Here are some examples of what might be considered an “extraordinary circumstance,” depending on the totality of the facts of your case:
- you suffered a serious psychiatric or medical illness during at least a part of the one-year filing period (which might, but does not need to be, the result of your persecution)
- a member of your immediate family or your legal guardian died or was seriously ill
- you were legally disabled (a minor or mentally impaired) during the one-year filing period
- other personal factors were so extreme that they impacted your functioning and made you unable to file on time (for example, you suffered extreme isolation within an immigrant community, severe family opposition to applying for asylum, or profound cultural and language barriers)
- ineffective assistance of your lawyer directly relates to the delay in filing (you must file a written affidavit explaining the agreement you had with your attorney; inform your attorney that you are accusing him or her of ineffective assistance; and explain whether you have filed a formal complaint against the attorney with disciplinary bodies)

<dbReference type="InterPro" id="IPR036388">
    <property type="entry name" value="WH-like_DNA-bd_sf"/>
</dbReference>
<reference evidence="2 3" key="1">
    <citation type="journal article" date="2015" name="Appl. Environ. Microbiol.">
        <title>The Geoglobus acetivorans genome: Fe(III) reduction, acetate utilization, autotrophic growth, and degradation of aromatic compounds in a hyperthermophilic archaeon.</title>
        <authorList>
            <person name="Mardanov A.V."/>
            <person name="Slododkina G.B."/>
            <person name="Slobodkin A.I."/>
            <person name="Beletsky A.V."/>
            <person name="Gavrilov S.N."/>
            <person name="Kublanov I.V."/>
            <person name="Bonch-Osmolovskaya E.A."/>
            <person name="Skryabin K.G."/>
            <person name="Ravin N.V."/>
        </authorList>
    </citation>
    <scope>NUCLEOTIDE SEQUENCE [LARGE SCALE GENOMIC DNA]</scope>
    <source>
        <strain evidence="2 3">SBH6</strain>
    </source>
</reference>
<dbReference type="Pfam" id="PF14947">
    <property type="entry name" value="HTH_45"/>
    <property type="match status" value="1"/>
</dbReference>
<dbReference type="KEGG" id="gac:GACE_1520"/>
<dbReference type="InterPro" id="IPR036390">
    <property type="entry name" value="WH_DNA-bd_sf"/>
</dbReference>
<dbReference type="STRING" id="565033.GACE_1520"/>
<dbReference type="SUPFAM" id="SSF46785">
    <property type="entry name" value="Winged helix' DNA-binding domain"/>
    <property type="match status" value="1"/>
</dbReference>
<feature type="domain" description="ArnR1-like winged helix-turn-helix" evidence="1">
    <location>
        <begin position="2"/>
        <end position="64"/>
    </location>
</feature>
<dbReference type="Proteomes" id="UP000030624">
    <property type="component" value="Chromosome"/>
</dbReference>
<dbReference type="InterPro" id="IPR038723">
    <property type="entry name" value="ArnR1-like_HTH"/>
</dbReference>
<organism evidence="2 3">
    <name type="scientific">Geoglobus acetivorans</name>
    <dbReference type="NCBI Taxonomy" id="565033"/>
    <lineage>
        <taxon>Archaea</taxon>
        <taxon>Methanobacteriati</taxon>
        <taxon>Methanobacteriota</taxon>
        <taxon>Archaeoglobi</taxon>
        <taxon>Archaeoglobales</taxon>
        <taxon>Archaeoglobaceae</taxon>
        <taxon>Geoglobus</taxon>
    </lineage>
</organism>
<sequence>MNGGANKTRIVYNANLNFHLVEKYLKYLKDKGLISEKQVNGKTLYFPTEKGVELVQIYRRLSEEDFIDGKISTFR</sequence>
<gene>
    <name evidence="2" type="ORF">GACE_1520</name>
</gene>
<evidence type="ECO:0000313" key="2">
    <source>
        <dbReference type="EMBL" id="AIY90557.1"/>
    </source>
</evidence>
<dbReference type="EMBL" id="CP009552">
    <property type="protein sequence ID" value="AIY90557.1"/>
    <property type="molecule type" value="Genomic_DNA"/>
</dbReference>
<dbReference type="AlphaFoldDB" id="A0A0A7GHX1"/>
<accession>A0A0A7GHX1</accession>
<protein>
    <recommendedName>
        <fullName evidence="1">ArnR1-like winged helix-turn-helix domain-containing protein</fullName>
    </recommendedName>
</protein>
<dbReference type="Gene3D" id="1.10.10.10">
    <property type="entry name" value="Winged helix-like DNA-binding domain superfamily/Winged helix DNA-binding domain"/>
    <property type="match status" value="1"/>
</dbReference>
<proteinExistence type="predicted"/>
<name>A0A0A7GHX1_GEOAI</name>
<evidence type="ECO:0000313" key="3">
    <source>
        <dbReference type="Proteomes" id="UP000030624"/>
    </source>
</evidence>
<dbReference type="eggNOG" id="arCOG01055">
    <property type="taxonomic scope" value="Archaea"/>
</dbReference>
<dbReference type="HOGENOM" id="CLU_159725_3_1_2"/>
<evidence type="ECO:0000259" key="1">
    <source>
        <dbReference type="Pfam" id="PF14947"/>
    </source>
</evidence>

- you had been here in lawful status during at least a part of the one-year period (note that this is NOT the same as entering the U.S. on a valid visa, in which case your one-year period begins on the day when that valid status expires; instead, if you enter without a valid visa, and then somehow obtain a valid visa or permission to be in the U.S. temporarily - such as a temporarily protected status - you still need to file within one year of your initial entry; however, the fact that you had spent a part of that one-year period in a valid status might be considered an “extraordinary circumstance” factor); or